After World War I (1914-1918), low wages and lower energy and transportation costs in the South prompted many textile plants to relocate there, and Rhode Island’s cotton industry began to decline. In 1922 wages were drastically reduced, causing a long and bitter strike in some of Rhode Island’s largest mills and creating stronger textile unions. However, the decline in textile manufacturing was relatively slow in the 1920s, which were largely a prosperous decade.
Economic conditions worsened in the 1930s, as the nation entered the period of hard times known as the Great Depression. Rhode Islanders supported the Democratic presidential candidate, Franklin D. Roosevelt, in 1932, as they had narrowly supported the unsuccessful Democratic candidate, Alfred E. Smith, in 1928.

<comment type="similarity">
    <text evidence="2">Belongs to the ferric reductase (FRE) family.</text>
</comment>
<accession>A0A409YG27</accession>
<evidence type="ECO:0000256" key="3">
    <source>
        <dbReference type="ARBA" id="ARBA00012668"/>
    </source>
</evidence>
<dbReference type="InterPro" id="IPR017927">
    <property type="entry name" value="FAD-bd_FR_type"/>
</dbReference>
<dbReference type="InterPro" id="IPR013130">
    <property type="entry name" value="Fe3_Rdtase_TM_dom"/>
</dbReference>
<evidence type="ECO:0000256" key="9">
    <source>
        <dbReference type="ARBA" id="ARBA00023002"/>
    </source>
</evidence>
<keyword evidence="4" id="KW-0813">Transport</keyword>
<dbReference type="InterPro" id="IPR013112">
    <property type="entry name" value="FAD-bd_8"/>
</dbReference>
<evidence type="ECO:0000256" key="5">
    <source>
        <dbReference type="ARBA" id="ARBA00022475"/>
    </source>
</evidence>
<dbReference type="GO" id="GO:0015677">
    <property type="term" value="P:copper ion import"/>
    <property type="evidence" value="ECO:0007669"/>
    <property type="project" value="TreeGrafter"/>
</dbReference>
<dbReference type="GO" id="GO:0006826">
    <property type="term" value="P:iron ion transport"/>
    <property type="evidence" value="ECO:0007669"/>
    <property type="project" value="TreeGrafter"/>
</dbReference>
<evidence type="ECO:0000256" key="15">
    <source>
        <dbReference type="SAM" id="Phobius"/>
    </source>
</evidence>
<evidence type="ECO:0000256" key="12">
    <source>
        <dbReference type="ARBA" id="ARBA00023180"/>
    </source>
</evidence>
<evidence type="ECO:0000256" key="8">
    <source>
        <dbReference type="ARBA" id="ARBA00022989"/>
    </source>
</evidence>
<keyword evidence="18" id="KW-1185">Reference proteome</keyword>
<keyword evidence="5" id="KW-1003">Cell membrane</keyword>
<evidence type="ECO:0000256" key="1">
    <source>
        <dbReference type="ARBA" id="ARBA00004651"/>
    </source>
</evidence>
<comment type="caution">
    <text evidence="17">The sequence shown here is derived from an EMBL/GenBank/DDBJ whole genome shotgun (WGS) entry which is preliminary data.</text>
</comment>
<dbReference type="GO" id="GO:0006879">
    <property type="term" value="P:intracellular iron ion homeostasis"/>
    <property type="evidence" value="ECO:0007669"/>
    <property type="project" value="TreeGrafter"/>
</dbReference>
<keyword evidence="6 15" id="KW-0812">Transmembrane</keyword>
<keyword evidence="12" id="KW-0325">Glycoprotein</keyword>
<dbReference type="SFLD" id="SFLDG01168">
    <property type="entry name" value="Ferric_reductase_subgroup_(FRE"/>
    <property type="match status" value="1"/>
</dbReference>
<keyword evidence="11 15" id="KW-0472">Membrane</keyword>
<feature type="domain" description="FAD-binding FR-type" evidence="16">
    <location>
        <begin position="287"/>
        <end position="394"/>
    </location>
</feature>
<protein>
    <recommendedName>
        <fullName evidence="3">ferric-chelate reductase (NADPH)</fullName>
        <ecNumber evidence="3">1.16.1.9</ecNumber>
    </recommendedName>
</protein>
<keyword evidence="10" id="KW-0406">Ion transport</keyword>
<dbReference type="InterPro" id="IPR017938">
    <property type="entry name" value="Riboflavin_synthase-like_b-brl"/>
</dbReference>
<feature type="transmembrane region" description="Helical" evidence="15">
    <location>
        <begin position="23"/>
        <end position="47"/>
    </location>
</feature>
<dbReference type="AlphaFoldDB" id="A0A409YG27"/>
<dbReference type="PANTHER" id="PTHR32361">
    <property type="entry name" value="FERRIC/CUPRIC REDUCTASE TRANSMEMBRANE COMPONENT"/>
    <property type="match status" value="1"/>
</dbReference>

They also elected a Democratic governor, Theodore Francis Green, and in 1935 they gave Democrats control of both houses of the state legislature for the first time since 1854. When the Democratic-controlled General Assembly convened in 1935, it repealed the Brayton Law, ousted the existing Supreme Court justices, and reorganized and streamlined the executive branch of the state government in a coup called the Bloodless Revolution. The state’s economy recovered slowly during the 1930s. By 1939, employment in nontextile industries returned to the level of 1929, but employment in the textile industry was still about 15 percent below its 1929 level. World War II (1939-1945) gave a temporary lift to the state’s economy. During the war, nontextile employment surpassed textile employment, partly because of a substantial increase in shipbuilding in the state. But the state’s economy still depended mainly on the declining textile industry, and Rhode Island’s unemployment rate remained consistently higher than the national average after the war. "Rhode Island" © Emmanuel BUCHOT, Encarta, Wikipedia
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